Smartphone apps, health-monitoring devices and wearable sensors that collect real-time data have the potential to help Americans improve their heart health. But right now, there is not enough evidence to evaluate whether all this technology can actually change people's health behaviors, a new paper suggests.
In a new scientific statement from the American Heart Association published in the journal Circulation, a committee of heart-health experts evaluated the scientific evidence on the mobile health technologies that people might use to reduce their risk of heart disease.
"The review found that the research on mobile health technologies is still in the very early stages, and more research is needed to understand the role of mobile solutions for cardiovascular disease prevention," said Dr. Jun Ma, a professor of public health at the University of Illinois at Chicago, and a co-author of the statement.
Despite a lack of high-quality evidence on the technology's effectiveness, more than 20 percent of American adults are tracking their health with some form of technology, and one in five adults who owns a smartphone has at least one health app, the statement reports. [Best Heart Rate Monitor Apps 2015]
In the review, the committee looked at data collected from 69 studies published between 2004 and 2014 on six health behaviors that affect cardiovascular health in adults.
The findings showed that weight loss, exercise and quitting smoking are the three areas that show the most promise of actual improvements due to the use of mobile health technologies.
The review found strong evidence that text messaging that aids in self-monitoring and giving feedback helps people with short-term weight loss, when these technologies are part of a comprehensive weight-loss program. The tech may help people sustain the program's effectiveness for up to 12 months, the researchers said.
Similar to the findings on weight loss, the review found that text messaging improves a smoker's chances of quitting in the short term, but it was most effective when part of a more traditional smoking cessation program, Ma said.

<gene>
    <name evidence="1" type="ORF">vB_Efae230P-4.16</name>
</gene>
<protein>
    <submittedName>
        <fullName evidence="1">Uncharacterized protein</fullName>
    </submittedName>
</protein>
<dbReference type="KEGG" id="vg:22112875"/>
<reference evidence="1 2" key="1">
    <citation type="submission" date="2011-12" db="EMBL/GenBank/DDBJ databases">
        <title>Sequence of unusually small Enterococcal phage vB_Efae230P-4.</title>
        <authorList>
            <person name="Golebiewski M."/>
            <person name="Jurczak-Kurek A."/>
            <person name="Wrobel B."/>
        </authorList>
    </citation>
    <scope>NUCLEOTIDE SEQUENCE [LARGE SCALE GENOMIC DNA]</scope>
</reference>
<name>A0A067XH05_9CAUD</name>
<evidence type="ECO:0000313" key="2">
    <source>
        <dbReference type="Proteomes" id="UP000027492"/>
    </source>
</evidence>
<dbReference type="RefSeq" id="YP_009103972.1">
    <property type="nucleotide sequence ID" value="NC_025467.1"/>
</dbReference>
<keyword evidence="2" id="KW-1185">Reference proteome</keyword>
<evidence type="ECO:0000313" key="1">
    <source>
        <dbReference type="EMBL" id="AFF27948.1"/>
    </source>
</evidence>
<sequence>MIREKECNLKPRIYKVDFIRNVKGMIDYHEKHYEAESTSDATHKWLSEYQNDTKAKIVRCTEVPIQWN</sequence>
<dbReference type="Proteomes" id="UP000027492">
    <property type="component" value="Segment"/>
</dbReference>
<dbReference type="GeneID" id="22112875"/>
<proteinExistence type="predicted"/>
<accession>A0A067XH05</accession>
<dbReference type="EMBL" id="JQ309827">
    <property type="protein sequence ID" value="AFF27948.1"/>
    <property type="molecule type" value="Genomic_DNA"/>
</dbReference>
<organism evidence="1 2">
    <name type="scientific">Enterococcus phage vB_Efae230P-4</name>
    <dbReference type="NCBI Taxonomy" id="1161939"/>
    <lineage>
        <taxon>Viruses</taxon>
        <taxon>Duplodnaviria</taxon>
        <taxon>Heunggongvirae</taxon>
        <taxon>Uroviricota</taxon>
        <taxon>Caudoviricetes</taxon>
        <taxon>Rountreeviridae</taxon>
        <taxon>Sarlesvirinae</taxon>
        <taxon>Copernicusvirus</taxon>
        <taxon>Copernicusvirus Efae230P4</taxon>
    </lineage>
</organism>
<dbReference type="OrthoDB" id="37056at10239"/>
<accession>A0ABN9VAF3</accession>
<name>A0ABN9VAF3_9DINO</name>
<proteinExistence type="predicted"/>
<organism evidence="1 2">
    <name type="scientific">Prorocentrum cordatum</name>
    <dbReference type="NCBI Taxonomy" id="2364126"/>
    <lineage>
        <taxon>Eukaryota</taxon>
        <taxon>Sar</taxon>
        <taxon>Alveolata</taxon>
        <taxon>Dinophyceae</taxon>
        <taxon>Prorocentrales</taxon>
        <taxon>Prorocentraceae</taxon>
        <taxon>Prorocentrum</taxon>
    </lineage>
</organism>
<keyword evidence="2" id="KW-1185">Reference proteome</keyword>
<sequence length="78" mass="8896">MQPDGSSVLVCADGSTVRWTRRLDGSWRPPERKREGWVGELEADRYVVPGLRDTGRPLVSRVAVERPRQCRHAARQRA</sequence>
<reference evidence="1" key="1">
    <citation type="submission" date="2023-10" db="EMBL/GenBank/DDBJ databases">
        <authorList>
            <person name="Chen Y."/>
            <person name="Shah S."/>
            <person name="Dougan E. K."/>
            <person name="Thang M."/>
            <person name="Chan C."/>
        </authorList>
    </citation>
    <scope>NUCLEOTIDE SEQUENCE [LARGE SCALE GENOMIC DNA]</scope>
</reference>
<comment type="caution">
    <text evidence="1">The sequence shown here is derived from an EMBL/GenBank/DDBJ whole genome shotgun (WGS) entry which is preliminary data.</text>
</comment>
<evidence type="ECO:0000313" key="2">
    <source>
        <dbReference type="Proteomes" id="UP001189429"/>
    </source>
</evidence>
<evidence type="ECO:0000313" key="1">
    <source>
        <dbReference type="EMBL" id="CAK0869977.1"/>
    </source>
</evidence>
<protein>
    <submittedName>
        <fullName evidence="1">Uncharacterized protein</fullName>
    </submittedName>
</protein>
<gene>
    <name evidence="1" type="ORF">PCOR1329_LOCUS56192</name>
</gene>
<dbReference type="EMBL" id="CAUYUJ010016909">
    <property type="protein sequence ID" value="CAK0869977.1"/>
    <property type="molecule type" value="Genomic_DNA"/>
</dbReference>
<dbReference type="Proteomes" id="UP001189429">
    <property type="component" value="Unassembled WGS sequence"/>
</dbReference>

Exercise apps that count steps, monitor heart rate, or measure workout intensity and duration are among the most popular health apps downloaded. Even so, the data showed there was not strong enough evidence that wearable monitoring devices, like heart-rate trackers and pedometers, help improve physical activity. Moreover, there is little research on the accuracy of these devices.
Similarly, there was insufficient evidence to draw any firm conclusions about the use of mobile technologies to control diabetes, blood pressure or cholesterol levels, the review stated.
Many of the lifestyle habits that people can change to improve their heart health are behaviors that can be self-monitored with mobile technologies, the report suggests. For example, health-improvement tools can play an important role in tracking how much food people are eating, how much physical activity they are getting or the times when they crave a cigarette.
Self-monitoring can make people more conscientious about their lifestyle habits, give an individual feedback on what he or she is doing, identify areas that need to improve, and show whether improvement has occurred, Ma told Live Science.
Some advantages of turning to mobile health technologies are that these gadgets are user-friendly, portable and inexpensive, Ma said.
"There's no need to carry around a log to monitor or chart a health behavior, because many mobile apps are set up so there's little data entry needed," she noted.
Another benefit is that the platforms typically allow users to connect with other people, such as friends, a doctor or a dietitian, who can offer social support or guidance, which is not always the case with traditional forms of media, she said.
But these new tools also have some drawbacks: Despite a flood of commercial products for consumers, very little is known about the products' effectiveness or safety — that is, whether they have any unintended consequences, Ma said.
Mobile health technology is a very active area of research, Ma said. Researchers want to better understand how and why people use mobile health devices and apps, which populations are using them, and what factors help people to maintain the use of these technologies over time.
Even though mobile health technologies are ubiquitous, consumers who use them should know that the scientific evidence is currently not sufficient for health practitioners to make definitive recommendations about the technologies' effectiveness, Ma said.
So far, some mobile health technologies seem promising in the short term, but more research is needed on their long-term effects, because behavior change is a long-term process, she said.
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